. . . pre increment, which means increment the variable in current statement itself.
Hope it helps.

Afraid that doesn't. This last bit might be correct, but if you are showing it in contrast to postincrement it simply causes confusion.

++i will increment the value of i, and then return the incremented value.

i = 1;
j = ++i;
(i is 2, j is 2)
i++ will increment the value of i, but return the original value that i held before being incremented.

i = 1;
j = i++;

That part is correct. You missed out that i is 2 and j is 1 in the last line.
14 hours ago
. . . never deleted 50% of your code and found no change in functionality . . .
1 day ago
Please provide more details of the error message. What interface does it want? Is that supposed to be a method or a constructor? In both cases you must have () after the identifier (end of 1st line) and you may need parameters, too.
1 day ago
Welcome to the Ranch

Please look at our link about the code button; it isn't obvious at first how to use it, but you put the code between the [‍code=java] part and the [‍/code] part. Since you are new I have corrected it.
If you hit problems, please ask for help early; it is much easier to help if you have written only a little code. The small parts I have read look good, but why are you matching a field description with a constructor parameter name?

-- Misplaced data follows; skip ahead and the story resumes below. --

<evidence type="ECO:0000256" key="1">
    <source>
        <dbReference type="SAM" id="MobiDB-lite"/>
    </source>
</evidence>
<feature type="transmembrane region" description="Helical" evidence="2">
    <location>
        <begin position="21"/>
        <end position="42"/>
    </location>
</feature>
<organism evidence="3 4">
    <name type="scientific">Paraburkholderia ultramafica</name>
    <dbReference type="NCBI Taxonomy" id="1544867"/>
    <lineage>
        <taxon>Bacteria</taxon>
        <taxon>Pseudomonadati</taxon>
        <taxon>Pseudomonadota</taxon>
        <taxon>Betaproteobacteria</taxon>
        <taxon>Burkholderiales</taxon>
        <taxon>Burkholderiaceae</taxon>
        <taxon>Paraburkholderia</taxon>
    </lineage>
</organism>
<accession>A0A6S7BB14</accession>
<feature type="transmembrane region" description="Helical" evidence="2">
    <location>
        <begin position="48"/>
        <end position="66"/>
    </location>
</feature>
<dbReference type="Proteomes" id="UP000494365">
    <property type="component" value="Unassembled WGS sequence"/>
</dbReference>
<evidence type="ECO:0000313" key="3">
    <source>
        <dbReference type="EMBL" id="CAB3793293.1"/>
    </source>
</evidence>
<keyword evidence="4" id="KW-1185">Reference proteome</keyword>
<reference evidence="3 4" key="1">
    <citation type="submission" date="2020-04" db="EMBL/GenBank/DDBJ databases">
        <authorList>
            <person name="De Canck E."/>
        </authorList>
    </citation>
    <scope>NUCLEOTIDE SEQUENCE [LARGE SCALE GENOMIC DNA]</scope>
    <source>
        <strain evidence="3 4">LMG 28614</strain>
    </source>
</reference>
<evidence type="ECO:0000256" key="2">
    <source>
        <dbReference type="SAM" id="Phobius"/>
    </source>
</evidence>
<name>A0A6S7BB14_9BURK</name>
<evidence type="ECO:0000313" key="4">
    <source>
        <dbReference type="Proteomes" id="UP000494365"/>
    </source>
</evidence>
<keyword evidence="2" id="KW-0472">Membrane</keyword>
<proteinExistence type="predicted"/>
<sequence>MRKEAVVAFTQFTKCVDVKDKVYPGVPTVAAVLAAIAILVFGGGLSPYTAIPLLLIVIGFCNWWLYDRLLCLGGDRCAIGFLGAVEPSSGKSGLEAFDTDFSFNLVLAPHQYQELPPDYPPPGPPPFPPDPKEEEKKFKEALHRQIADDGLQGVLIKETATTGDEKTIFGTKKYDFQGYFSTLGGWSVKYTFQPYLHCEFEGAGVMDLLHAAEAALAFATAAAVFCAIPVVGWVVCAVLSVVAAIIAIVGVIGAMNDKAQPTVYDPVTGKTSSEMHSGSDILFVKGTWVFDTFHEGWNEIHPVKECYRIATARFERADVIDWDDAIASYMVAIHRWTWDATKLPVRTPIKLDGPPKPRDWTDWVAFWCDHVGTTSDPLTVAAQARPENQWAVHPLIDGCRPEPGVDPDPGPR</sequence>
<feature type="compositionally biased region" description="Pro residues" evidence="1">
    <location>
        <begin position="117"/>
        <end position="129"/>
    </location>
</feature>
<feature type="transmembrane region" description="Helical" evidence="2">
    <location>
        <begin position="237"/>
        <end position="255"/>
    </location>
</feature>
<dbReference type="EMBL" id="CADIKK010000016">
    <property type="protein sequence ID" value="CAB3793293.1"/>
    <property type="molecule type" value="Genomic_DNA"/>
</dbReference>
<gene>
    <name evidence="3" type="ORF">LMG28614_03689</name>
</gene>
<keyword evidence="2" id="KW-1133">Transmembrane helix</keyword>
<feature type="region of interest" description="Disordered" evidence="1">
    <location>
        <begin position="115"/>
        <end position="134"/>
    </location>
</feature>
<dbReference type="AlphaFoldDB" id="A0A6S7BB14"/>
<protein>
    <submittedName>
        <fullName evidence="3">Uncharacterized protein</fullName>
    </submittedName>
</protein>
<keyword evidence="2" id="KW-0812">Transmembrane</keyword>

Actually passing parameters to constructors is the same whether they are reference types or primitives. Let's have a Kettle which contains water when new, so its constructor might look like this:-. . . and you can call it like this, assuming the Water object already exists:-Beware: Strings are immutable and ints are primitives, so there is no need for a defensive copy of them, but Water might be mutable, so take a defensive copy OR tease the object apart into primitives and immutable objects, to maintain the integrity of your object. Your property class doesn't (I think) need any defensive copying.
Two old posts about defensive copies: 1 2.
1 day ago
People usually prefer to see the code directly rather than having to open files; some people are even suspicious about opening files. Also, please provide details about what is going wrong.
Welcome to the Ranch again.
1 day ago
Welcome to the Ranch

Please supply more details of what is going wrong, otherwise we an't help. Henry is right; this thread belongs in the JS forum.
1 day ago
Welcome to the Ranch

Please provide more details of the book, including author. Is that Boyarsky and Selikoff? I don't have a copy of that book.
I suggest you go through the code first and indent it correctly. People who write cert exam practice questions sometimes indent their code inconsistently to make the question harder. Did you notice that bitesOfCheese is a method parameter in line 2? Is the final output 5? In that case there must be some code calling eatCheese(10); Such a method call definitely assigns a value to that parameter.
Welcome to the Ranch

Please tell us what the question says, and also the author's name.
So, how does the * operator work?
1 day ago